Utah Capitol 31

House leaders said Wednesday morning a proposal to add some services for the disabled and children to the current constitutional earmark for income tax is about providing budget surety for Utah’s public schools.

“This is really about shoring up education funding,” said House Majority Leader Rep. Francis Gibson, R-Mapleton. “Education has a revenue guarantee, but it does not have a funding guarantee. This is a funding guarantee.”

The plan, first reported by UtahPolicy.com, amends the Utah Constitution to include some expenses for children in Utah and disabled services to earmark that says all income taxes must go toward public education. That move alone could free up $500 to $600 million annually in the state’s General Fund, which is fueled by sales taxes. 

At the same time, lawmakers plan to create a $100 million fund that will be used to fund enrollment growth and provide a consistent source of ongoing money for education. The fund would also grow with inflation.

Adding two more things to the constitutional set-aside may raise fears that lawmakers will short-change education when times are tough. To soothe those misgivings, lawmakers are proposing to move most of the education budget into the Uniform School Fund, which is a constitutionally protected source of money that would shield K-12 funds from being raided for other purposes.

“The tax commission sends that money directly to the Uniform School Fund,” said House Majority Whip Mike Schultz, R-Hooper. “Let’s say we have $3 billion in that fund, and this year we raise spending by $300 or $400 million dollars. That’s the starting point for the next year.”

“We think this is the best way to ensure education funding and to make sure people feel at ease,” said Gibson.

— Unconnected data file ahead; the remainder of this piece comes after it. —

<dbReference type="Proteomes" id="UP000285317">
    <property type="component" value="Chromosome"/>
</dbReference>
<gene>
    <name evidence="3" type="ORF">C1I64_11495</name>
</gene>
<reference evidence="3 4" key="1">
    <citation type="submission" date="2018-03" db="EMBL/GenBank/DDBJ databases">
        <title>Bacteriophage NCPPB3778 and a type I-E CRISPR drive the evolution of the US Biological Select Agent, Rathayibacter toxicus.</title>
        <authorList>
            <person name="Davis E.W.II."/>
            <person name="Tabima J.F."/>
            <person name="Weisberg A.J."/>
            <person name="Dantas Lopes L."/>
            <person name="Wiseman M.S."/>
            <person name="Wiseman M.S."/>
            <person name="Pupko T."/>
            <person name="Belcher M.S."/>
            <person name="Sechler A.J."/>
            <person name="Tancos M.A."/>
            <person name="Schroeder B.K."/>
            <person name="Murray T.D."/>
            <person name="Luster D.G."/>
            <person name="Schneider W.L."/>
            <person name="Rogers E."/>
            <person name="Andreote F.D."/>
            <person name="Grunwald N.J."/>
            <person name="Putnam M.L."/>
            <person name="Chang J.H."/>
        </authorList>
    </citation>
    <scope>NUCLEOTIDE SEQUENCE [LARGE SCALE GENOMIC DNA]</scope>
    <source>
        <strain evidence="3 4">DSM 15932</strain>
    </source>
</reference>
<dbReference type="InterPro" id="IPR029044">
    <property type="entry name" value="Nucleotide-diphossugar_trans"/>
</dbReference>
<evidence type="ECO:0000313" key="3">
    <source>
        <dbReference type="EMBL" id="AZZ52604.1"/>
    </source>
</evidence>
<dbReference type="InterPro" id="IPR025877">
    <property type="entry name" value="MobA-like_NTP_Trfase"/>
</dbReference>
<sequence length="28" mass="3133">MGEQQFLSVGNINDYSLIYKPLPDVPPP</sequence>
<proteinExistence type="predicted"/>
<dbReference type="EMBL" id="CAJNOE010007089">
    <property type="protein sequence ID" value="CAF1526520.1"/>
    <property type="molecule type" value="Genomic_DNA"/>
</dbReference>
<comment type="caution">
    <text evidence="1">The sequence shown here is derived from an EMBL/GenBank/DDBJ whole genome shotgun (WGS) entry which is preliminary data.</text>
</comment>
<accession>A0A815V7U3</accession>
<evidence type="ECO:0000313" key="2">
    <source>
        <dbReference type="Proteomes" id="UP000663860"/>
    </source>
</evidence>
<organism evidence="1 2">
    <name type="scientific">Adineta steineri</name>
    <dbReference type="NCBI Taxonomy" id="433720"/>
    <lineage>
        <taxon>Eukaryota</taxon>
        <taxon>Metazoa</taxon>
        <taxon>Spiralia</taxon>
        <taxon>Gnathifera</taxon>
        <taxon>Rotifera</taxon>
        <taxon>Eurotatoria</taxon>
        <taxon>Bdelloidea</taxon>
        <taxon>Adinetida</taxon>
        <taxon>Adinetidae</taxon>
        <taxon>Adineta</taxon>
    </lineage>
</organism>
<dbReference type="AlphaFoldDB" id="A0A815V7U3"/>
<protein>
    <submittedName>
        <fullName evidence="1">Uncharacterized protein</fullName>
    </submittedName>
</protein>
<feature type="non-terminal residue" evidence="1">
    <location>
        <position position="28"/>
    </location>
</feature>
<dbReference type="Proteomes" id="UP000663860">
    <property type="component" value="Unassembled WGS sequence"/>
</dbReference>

“Setting up this account that grows over time and giving more stability to the education community sends a clear message that we’re serious about this, and we want to fund education going into the future,” he continued.

After the collapse of the tax reform measure, which would have cut income taxes while raising some sales taxes in order to provide more money to the General Fund, lawmakers say they only have a few years before they hit a fiscal cliff. Yes, they do have more than $900 million extra to spend this year, but more than $800 million of that is in the Education Fund, which can only be spent on schools. Money for other state needs, such as state employees or increased costs for Medicaid, is growing scarce as sales tax revenue is not growing nearly as fast as income taxes. 

Adding disabled and child services to the income tax earmark requires a ⅔ vote in both the House and Senate in order to put the question on the November ballot where it must win approval from a majority of voters. Since the question requires a positive vote, it must go to the ballot either this year or it must wait until 2022.

“This is basically our last option,” said Schultz. “If we don’t do it this year, then we have to wait, which puts it into the 2023 fiscal year budget, which is problematic because at that point in time we will have likely hit a fiscal cliff.”

Legislative leaders are still working out some details with education stakeholders before making the proposal public UtahPolicy.com is told.